by Mary Cokenour
Hospitality to travelers, strangers really, goes back to the beginning of recorded history; an extension of religious beliefs and culture.
A perfect example is Xenia, the concept of Greek hospitality where generosity and courtesy were reciprocated between host and guest. A traveler could knock upon the door of any home, be greeted warmly, given food and a bed to rest upon.
Zeus, leader of the Grecian Pantheon, was also called Zeus Xenios, the protector of travelers; often disguising himself as a weary traveler he was able to see if humble hospitality was practiced or not. Rewards were bestowed to those who were pious to the concept (Theoxeny), punishments to those who refused to help a stranger, or even try to take advantage.
As humankind developed, travel went from walking, horse/oxen drawn carts, waterways, stagecoach, railway, automobile, airplane. Inns with many rooms, stables for the horse and oxen, developed into hotels with the advent of indoor plumbing.
As families traveled on vacation and needed cheaper lodging, motels burst forth along highways. Hotels provided meals through a restaurant of their own, or kitchen providing room service. Diners became the roadside partners to the motels, and then the fast food industry came onto the scene.
Having traveled through Europe, Russia, Canada and the United States, the concept of hospitality differs, not from country to country, or town to town. Nowadays, what you get might just be dependent upon what you give, and that means money….or does it?
The Bed and Breakfast, or B & B for short, has never left, but is becoming a much desired staying place for people on vacation or traveling for business.
The owners of a B&B often live within the residence, or within a smaller building on the premises. Cozy sized bedrooms with ultra-comfy beds, a small private bathroom; homemade breakfast is typically the only meal served.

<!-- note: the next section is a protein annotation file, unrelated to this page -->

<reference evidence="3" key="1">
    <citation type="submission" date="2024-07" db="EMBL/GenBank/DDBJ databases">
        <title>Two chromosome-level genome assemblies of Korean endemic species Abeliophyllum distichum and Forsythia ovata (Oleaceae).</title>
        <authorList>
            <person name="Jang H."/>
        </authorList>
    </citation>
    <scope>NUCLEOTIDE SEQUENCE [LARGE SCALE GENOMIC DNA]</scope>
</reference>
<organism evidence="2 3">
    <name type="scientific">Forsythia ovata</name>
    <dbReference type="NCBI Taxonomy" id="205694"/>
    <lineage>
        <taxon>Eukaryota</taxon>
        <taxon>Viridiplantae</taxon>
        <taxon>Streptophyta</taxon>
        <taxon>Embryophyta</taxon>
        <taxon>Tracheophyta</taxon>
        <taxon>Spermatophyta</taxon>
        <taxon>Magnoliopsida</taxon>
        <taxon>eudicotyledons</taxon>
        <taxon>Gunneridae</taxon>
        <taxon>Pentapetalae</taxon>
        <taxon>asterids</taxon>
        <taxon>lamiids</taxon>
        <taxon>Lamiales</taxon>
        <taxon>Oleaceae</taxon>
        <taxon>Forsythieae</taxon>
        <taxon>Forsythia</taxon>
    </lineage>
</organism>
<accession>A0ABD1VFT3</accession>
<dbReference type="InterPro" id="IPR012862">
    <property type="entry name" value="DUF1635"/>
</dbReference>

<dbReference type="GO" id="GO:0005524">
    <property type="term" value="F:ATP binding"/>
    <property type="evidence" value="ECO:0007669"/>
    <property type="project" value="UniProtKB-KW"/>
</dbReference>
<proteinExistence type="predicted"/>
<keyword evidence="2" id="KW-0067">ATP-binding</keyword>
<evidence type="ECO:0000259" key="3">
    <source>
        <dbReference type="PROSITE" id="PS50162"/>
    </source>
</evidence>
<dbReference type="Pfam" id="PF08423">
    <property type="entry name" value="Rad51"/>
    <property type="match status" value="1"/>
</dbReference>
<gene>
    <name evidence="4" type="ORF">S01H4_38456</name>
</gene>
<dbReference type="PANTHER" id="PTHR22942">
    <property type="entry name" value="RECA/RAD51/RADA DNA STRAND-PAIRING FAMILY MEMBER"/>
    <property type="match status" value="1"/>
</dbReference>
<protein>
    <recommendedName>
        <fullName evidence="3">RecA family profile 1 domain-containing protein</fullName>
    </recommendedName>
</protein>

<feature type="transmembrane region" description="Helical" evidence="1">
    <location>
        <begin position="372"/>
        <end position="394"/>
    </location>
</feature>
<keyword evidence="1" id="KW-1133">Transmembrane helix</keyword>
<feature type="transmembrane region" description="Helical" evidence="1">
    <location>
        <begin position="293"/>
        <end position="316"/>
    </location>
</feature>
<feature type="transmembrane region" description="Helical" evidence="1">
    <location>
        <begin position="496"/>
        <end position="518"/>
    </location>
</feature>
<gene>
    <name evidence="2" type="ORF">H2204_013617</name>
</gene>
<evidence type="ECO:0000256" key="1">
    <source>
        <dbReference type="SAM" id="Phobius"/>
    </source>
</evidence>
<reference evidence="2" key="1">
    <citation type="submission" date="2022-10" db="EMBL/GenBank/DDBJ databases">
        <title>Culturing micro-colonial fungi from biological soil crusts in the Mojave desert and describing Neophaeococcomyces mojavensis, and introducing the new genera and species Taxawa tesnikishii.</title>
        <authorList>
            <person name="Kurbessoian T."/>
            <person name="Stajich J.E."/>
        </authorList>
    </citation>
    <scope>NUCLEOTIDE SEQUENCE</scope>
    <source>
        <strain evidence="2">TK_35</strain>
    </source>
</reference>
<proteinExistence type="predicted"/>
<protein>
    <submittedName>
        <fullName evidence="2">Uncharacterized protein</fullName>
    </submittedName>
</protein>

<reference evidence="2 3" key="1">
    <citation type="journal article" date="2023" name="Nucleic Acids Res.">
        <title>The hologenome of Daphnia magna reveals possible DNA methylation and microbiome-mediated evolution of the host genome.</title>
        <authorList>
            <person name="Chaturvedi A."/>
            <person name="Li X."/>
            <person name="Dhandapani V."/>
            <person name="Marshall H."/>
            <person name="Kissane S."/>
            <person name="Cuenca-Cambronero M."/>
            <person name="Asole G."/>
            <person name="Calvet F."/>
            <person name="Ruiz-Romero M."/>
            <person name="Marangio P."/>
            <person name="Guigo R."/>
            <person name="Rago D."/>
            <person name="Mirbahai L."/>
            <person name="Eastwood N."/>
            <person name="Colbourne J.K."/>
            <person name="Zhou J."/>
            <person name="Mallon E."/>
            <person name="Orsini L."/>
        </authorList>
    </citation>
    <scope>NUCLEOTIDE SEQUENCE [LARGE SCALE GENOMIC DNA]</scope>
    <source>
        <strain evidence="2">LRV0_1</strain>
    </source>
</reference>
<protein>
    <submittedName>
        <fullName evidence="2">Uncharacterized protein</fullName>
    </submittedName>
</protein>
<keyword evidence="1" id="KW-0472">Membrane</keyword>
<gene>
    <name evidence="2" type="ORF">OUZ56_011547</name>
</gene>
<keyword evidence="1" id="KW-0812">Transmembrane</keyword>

Guests are treated more like family; rocking chairs on porches, taking in the night air and sky; sharing stories of the day’s sightseeing.
…and let me introduce you to the Valley of the Gods Bed and Breakfast. The Route 261 entrance to Valley of the Gods is 6.5 miles once you have made the turn off Highway 163; on the way is the road to Goosenecks State Park.
Or, like we did, travel down the three miles of switchbacks known as the Moki Dugway, ready to explore the 17 mile trail of the Valley and its amazing formations.
About a half mile in is the B & B, stopping only to take some exterior shots, owner Claire Dorgan came out to ask us if we were reserved guests. Explaining the travel blog, and wanting to do a write up of her business, she cheerfully exclaimed, “Well, come on in!”
We weren’t staying there, but already felt wanted and welcomed.
The porch is referred to as the outdoor living room, dining room and kitchen; a place to take in the beauty of the landscape, the night show of the stars, breathe deep and relax.
Inside, this home is amazing wood and stone; antiques galore; handmade quilts adorn the sink-into-glorious-sleep beds; rustic country/southwestern charm. Breakfast is freshly prepared by Claire, unique creations keep the guests surprised and satisfied.
Her husband, Gary, proudly talks about the energy efficiency of the B & B; powered by wind and solar systems. Looking for a little privacy, the old root cellar building has been converted into a quaint little hideaway of its own.
Valley of the Gods Bed and Breakfast is a haven in the desert; its warm arms surrounding visitors at night while the coyote howls and a tumbleweed rolls into the dark.
Valley of the Gods Bed and Breakfast, PO Box 310307, Mexican Hat, UT 84531. Phone: 970-749-1164